POLITICS

Jordan's King Abdullah II, key Canada anti-terror ally, bound for Ottawa: report

04/26/2015 03:03 EDT | Updated 06/26/2015 05:59 EDT
Allison Shelley via Getty Images
WASHINGTON, DC - FEBRUARY 3: King Abdullah II of Jordan poses for a photo before meeting with members of the U.S. Foreign Relations Committee February 3, 2015 on Capitol Hill in Washington, D.C. The King's appearance comes hours after reports that captured Jordanian pilot, First Lieutenant Moaz al-Kasabeh, was burned alive in a cage by ISIS. (Photo by Allison Shelley/Getty Images)
OTTAWA - A Jordanian newspaper is reporting that Prime Minister Stephen Harper will host King Abdullah II, one of his key allies in the fight on terrorism, in Ottawa in the coming days.

The tiny Middle Eastern desert kingdom has been punching above its weight internationally as one of Canada's top allies in the war against the Islamic State of Iraq and the Levant.

Jordan has also borne a heavy load from Syria's civil war, now in its fifth year, because its hosts an estimated 625,000 refugees. It has a population of eight million.

Jordan is also one of the five countries joining Canada in conducting bombing missions against ISIL targets inside Syria, along with the United States, Saudi Arabia, Bahrain and Qatar.

The Jordan Times said Abdullah's official visit to Ottawa would be final leg of a three-country trip that started Wednesday at the Afro-Asia Summit in Indonesia.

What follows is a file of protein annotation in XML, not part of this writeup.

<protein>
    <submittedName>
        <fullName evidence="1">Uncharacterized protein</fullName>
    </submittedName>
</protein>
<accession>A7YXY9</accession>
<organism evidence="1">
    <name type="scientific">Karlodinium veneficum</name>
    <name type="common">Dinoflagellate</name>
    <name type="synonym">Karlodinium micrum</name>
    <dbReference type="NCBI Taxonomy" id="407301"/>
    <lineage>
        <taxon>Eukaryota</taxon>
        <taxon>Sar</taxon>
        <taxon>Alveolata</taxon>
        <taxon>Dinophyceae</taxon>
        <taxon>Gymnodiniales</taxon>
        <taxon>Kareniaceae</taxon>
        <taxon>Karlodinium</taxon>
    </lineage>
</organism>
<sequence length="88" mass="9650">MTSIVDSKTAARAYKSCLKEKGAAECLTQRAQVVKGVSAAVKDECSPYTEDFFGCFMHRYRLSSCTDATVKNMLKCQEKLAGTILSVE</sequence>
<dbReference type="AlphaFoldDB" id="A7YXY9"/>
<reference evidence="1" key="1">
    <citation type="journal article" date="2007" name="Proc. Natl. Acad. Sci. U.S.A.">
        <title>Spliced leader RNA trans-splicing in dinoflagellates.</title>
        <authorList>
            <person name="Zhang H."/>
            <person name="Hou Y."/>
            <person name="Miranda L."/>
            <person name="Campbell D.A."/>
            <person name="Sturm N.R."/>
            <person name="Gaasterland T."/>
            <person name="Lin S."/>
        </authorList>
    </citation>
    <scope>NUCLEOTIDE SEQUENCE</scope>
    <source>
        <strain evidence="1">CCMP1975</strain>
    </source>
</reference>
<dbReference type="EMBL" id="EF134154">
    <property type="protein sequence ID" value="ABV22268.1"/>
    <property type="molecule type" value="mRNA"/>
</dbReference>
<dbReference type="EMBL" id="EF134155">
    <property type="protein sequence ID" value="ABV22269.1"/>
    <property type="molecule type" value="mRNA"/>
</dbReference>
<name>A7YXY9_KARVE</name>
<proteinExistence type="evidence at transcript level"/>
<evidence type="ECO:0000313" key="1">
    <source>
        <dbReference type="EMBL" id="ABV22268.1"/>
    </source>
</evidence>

Abdullah's second stop was to be San Francisco for business meetings, before coming to Ottawa to meet Harper and "several other officials," the newspaper said.

The newspaper did not say exactly when Abdullah would arrive in Ottawa.

The Prime Minister's Office in Ottawa had no comment.

Harper visited Jordan in January 2014 and pledged $105 million in aid to help the country cope with its influx of refugees.

Abdullah visited Ottawa in 2007, and since then, the monarch and Harper have developed what appears to be a warm relationship.

On Harper's 2014 visit, Abdullah praised Canada's global leadership, and said that he and Harper "as brothers" would work together to overcome the security challenges facing the world.

Harper heaped praise on Abdullah, telling him that Jordan was "one of our most important partners on all levels, in terms of commerce, in terms of development, in terms of security in this part of the world."

Last year, Abdullah's wife, Queen Rania, a development advocate, was one of Harper's marquee guests at his three-day international conference on maternal, newborn and child health, the prime minister's signature development initiative.

Abdullah is the son of the late King Hussein, who was widely regarded as one of Middle East's leading peacemakers.

In 1994, Hussein became only the second Arab head of state to recognize Israel.